Hologram Controversy

Hologram Controversy

The 21st October 2020 marked Kim Kardashian’s 40th birthday. The star celebrated by taking a large group of friends to a private island – something critics have considered rather ‘tone-deaf’ given the current state of the world. This was, however, not the only controversy to come out of Kardashian’s birthday. The second being a very personal present given to her by husband, Kanye West: a talking hologram of her late father, Rob Kardashian.

The use of the hologram has received mixed reviews from the public and celebrities alike. Caitlin Moran jokingly remarked: “I feel there's a giveaway moment where you can tell Kanye wrote the script for Kim's dead dad's hologram: 'Kimberley, you are married to the most, most, most, most, most, most, most genius man in the world.'" Whilst most have seen the funny side to this particular excerpt of the speech, it has sparked the interest of digital ethicist, Per Axbom. He remarks that “even if a person gives their consent to being used as a hologram, is it possible for this to be an informed consent?” Referring to the section about Kanye, this opinion is not one we can be certain that Rob Kardashian held and certainly not something that he could have consented to being portrayed as saying. This raises certain questions about the use of holograms and the way they can display people’s thoughts and opinions outside of their control. Perhaps in this instance the ethical concerns appear rather far-fetched, but when put in the context of using the same technology to manipulate political figures, for the dissemination of ‘fake news’, the situation appears rather bleak.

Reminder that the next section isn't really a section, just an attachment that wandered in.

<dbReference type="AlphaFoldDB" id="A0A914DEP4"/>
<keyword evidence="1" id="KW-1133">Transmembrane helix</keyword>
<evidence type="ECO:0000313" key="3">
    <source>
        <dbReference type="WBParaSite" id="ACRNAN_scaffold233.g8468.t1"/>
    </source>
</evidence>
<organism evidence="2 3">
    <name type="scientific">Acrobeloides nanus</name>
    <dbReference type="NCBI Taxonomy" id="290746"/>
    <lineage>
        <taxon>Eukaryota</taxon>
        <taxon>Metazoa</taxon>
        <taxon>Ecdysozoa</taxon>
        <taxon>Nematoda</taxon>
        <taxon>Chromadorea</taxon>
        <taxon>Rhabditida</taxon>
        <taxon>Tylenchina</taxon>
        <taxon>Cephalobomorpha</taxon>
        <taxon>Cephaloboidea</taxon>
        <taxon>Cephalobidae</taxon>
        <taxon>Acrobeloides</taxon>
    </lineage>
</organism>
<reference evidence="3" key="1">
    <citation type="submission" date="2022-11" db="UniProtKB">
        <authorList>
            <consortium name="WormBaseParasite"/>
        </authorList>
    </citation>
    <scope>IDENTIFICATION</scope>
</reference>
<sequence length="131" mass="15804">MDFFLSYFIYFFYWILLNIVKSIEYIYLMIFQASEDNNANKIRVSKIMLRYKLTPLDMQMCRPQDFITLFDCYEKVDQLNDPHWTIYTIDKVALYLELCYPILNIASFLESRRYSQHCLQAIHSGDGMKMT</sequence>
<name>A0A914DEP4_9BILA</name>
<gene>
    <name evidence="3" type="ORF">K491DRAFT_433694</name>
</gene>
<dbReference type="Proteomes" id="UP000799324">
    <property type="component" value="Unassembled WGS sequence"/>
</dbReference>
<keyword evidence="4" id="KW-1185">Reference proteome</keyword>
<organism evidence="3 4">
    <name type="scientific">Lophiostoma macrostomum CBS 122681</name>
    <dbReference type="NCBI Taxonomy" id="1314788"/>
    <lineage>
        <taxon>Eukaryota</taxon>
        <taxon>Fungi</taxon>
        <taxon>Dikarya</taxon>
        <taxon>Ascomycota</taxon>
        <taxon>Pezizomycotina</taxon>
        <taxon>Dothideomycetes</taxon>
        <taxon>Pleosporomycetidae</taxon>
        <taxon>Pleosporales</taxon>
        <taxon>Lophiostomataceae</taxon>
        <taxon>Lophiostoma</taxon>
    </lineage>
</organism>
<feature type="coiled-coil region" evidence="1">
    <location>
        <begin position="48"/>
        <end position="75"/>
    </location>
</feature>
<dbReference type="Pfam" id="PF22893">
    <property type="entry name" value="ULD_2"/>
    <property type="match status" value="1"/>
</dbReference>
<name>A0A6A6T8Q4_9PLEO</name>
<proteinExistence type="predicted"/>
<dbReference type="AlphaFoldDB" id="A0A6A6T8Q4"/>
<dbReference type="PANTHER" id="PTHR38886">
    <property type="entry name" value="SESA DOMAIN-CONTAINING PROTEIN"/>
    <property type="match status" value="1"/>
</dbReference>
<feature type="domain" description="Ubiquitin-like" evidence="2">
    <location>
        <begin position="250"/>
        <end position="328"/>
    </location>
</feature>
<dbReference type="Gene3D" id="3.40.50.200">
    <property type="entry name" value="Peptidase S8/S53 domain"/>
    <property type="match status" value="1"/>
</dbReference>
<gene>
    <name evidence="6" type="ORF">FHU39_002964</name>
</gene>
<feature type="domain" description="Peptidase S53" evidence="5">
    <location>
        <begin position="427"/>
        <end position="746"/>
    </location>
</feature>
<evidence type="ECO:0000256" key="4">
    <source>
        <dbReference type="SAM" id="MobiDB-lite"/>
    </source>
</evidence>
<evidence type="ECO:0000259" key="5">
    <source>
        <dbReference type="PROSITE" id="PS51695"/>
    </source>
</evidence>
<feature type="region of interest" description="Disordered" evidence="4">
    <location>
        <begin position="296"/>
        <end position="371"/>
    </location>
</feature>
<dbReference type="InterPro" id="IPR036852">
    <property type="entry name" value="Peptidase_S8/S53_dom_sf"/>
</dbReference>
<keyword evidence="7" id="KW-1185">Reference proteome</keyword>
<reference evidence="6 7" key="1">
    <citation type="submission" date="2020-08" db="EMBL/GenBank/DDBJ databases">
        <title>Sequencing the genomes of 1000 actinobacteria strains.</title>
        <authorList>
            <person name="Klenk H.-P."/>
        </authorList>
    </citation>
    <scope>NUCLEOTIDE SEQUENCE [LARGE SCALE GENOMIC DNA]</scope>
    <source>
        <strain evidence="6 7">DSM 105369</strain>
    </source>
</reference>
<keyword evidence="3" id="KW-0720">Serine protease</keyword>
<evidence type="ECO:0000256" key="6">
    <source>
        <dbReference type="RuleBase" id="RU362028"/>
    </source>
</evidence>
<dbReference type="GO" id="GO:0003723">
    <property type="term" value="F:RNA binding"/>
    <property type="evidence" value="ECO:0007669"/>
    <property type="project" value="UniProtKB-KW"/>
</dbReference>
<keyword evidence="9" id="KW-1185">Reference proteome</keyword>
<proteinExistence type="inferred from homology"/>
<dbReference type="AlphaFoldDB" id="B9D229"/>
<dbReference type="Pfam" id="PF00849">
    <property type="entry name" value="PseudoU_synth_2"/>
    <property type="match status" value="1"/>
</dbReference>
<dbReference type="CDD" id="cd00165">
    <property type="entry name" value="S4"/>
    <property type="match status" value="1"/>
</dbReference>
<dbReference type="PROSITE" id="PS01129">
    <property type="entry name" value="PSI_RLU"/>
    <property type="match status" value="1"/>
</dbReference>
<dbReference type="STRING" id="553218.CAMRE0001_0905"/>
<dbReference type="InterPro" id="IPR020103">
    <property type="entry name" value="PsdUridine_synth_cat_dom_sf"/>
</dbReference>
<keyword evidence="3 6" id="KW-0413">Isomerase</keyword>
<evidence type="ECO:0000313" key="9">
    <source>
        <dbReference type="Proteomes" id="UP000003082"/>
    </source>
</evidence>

As ever, it appears that the fears of futuristic technology of this nature have been made aware to us through the pioneers of the digital ages’ worst enemy: Black Mirror. The news of Kardashian’s present certainly reminded me of season five’s third episode, Rachel, Jack and Ashley Too. The episode follows the story of Ashley O, a well-loved pop singer, who, it transpires, is having her creativity stunted by a controlling aunt – culminating in Ashley being placed in a coma and her live performances being replaced with … a hologram. The episode attempts to shed light on the dangers that lie in this imitative technology and the worst case scenario of when this technological power falls into the wrong hands.

What the last few years have certainly shown us is the dangers that arise through the spread of misinformation, especially in the case of politics – something that is further aggravated by the reach and immediacy provided by social media. Kardashian posted a video of the hologram on her Instagram and Twitter on the 29 October 2020, within hours every major news outlet had reported on the matter, with transcripts of everything 'hologram Rob Kardashian' was stated to have said and Instagram, Twitter and Facebook feeds awash with accounts. The speed with which his words were reproduced highlights how quickly misinformation could spread. The backlash that Facebook, Twitter and other tech giants have received for failing to self-regulate the amount of misinformation spread across their platforms emphasises the urgency of this issue.

While I think we can all agree, in this instance no one was attempting to be deceptive and this article is in no way an attempt to vilify what, I am sure, was an extremely well intentioned (and received) present. However, it does raise interesting questions about the dangers of technological advancement without checks and balances and brings home the concerns voiced by those such as Per Axbom about the need to consider the ethical ramifications of technological development.